Clearing the Space
Composing a poem is probably much like taking trumpet lessons: you want to begin with a noise that demands a listening attention.
A noise that clears space in advance for the poem, but is not yet the poem.
Like the opening of the Early English epic 'Beowulf,' which begins with the single word “Hwaet,” that Seamus Heaney translates as “So.” Followed by a period, not an exclamation point. It could also be left untranslated and simply pronounced, which might give you more like its true purpose: to announce the upcoming delivery of a long story.
No poem exists in a vacuum, like automatic writing that just pours out of you without any obvious preparation. For a poem to be “heard,” it's meant to incorporate at least a couple of familiar clues, which can remain largely untranslated. Where are we? Who is speaking? What's happening? The actual beginning of a poem can seem like “merely voice” no meaning like clearing the throat, a sneeze, the sharp intake of breath that follows the conductor's downward-plunging hand. In any case, the opening of any poem often involves a little purifying noise that needs to appear in some way on the page, and which is meant to be “answered” by a certain kind of silence.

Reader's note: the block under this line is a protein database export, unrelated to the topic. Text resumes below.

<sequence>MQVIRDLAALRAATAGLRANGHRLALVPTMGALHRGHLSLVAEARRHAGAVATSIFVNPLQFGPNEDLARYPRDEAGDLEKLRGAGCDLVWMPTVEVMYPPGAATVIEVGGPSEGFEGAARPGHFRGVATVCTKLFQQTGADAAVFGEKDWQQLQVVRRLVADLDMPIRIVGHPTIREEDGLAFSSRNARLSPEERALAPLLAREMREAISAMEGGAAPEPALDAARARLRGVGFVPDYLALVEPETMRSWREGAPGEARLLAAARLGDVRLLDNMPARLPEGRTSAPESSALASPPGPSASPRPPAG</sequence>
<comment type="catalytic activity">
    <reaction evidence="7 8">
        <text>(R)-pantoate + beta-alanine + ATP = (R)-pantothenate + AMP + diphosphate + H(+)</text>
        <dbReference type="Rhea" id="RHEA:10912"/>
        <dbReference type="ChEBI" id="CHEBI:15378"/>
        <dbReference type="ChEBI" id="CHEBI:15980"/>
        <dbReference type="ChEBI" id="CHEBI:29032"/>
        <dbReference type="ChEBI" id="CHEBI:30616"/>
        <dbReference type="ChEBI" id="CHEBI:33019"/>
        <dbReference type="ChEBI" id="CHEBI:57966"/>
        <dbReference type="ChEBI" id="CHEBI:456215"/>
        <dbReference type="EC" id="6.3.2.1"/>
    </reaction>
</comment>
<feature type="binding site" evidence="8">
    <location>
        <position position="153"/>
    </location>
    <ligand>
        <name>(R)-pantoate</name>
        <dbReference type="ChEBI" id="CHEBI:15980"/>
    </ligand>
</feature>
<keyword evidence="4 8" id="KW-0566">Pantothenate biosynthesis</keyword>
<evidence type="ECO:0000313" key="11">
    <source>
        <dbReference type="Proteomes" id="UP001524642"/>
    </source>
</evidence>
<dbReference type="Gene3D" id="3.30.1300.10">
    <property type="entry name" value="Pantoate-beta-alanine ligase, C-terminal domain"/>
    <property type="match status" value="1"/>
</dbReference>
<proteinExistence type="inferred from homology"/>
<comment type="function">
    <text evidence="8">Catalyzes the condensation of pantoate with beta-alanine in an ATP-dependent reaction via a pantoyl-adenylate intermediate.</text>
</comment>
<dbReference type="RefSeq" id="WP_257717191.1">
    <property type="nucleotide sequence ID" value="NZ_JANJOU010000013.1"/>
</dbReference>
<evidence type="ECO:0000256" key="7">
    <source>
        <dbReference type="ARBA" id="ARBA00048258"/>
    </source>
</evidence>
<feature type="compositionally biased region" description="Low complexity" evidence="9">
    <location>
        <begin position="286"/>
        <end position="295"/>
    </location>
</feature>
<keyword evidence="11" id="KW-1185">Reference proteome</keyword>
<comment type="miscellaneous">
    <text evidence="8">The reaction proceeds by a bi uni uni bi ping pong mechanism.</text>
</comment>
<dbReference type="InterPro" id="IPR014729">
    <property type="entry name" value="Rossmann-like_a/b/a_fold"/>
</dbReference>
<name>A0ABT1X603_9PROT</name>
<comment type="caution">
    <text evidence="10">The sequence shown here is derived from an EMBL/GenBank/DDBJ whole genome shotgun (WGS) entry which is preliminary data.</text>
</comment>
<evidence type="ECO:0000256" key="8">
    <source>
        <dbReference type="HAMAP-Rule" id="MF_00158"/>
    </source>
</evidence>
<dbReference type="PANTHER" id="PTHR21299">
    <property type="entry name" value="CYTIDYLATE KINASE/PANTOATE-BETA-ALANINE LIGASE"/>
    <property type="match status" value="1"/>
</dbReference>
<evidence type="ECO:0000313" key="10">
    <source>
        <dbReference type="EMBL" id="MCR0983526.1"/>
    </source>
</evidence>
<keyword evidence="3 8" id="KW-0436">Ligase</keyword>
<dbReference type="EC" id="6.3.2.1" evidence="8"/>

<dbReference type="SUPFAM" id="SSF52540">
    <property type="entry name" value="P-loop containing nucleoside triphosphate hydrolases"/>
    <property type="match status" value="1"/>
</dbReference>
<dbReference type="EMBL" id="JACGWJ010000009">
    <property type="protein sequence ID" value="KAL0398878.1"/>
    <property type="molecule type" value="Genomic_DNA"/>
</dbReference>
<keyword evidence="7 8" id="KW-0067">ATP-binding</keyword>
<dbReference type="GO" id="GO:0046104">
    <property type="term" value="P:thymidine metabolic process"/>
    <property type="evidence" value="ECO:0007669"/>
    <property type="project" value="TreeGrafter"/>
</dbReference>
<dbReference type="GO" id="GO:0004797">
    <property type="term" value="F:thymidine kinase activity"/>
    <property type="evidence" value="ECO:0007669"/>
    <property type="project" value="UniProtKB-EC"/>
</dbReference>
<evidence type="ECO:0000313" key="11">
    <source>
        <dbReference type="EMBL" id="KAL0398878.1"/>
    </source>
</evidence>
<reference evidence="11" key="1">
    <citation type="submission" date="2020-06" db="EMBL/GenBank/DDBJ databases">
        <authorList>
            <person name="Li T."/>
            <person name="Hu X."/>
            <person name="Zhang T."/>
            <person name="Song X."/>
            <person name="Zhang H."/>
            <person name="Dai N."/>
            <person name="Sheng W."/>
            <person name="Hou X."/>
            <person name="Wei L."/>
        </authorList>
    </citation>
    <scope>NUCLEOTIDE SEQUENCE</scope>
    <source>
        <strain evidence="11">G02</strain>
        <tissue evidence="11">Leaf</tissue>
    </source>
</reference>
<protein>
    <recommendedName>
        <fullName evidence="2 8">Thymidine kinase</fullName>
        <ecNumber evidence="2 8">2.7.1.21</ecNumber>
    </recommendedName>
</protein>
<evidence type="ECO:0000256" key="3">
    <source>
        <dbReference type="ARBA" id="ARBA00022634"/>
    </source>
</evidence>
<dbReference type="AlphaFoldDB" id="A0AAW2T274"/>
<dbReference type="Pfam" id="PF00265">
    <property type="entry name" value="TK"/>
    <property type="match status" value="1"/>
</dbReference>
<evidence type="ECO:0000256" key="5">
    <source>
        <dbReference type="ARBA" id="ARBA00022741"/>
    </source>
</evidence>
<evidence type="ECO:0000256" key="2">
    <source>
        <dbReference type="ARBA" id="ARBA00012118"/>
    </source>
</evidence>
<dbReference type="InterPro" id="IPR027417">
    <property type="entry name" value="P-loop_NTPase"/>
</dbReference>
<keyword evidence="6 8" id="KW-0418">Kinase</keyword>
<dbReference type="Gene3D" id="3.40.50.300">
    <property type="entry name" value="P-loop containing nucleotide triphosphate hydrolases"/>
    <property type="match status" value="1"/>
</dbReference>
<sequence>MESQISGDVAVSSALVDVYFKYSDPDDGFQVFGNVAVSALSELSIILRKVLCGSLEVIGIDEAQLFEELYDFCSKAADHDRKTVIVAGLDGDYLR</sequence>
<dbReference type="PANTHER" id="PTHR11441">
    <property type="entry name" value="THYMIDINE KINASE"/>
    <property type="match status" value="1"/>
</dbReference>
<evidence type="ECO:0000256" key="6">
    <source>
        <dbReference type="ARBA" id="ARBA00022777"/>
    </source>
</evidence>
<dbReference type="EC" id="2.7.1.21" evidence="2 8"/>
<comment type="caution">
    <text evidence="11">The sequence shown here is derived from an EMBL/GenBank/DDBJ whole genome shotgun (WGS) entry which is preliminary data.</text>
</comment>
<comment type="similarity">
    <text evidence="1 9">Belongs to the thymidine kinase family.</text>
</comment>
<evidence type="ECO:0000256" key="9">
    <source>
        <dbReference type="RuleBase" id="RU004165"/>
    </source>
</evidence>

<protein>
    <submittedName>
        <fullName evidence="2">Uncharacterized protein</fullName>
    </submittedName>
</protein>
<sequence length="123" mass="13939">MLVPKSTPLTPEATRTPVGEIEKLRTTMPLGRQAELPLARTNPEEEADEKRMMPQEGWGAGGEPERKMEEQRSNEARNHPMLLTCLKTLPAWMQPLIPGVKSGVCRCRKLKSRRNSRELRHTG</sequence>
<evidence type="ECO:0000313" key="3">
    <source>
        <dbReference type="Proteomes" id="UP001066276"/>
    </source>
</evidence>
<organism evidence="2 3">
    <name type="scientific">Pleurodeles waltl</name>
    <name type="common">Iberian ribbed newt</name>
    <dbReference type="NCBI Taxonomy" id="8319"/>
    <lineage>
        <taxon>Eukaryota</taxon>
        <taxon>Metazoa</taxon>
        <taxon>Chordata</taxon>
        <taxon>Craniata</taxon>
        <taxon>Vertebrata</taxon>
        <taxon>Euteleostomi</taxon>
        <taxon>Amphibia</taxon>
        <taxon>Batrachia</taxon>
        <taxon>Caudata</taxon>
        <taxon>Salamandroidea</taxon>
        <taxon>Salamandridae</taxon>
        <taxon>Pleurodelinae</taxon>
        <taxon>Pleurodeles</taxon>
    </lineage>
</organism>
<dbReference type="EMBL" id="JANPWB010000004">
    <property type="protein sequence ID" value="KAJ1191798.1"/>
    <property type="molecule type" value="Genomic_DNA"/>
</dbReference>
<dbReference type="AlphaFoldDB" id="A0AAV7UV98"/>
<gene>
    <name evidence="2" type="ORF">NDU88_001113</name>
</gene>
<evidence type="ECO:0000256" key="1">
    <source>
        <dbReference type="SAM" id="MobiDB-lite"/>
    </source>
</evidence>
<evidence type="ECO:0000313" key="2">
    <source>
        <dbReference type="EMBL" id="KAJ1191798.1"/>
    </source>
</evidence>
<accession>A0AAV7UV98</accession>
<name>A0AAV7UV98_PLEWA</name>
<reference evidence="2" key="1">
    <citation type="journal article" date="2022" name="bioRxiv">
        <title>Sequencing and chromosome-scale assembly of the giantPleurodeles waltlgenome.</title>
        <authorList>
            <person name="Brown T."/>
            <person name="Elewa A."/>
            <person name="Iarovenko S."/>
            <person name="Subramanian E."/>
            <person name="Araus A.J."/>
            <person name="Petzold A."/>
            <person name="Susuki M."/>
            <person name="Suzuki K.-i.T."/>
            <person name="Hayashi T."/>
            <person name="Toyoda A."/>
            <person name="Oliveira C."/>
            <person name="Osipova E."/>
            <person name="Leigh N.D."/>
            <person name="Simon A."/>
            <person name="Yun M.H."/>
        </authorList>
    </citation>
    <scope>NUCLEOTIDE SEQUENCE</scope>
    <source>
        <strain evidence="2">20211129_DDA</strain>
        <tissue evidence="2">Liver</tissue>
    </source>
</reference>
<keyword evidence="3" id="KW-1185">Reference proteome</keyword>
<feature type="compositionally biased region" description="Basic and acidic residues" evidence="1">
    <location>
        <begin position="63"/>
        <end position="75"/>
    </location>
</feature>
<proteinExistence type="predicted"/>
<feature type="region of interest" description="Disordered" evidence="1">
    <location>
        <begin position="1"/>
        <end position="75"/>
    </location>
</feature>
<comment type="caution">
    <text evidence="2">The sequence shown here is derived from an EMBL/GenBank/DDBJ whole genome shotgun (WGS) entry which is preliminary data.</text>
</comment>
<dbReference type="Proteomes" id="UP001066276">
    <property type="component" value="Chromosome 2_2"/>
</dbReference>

This little nursery rhyme always comes to mind for me when I feel a poem coming on. It works well as a way to “smudge the space” before you commit anything to writing.
There, now, the threshold is swept, you can haul out your various notes-to-self, your juicy fragments and see if you can find a core essence that will coalesce into a poem. Here's an example of a sure-fire “poem situation” that turned out to be impossible (for me, at least) to budge from its stolid, relentlessly-informational, self. Years later it remains in my notebook, unwept, unhonored and unsung.
Rae Armantrout has somehow allowed the all-too-ready pronoun “It,” to linger in the poetry ante-room long enough to send out several tantalizing hints of precocious metaphorical prowess.
And there is William Carlos Williams' poem that, without the opening four words might have been just a list, or a poem fragment that went reeling out before it had waited for the proper space to be cleared.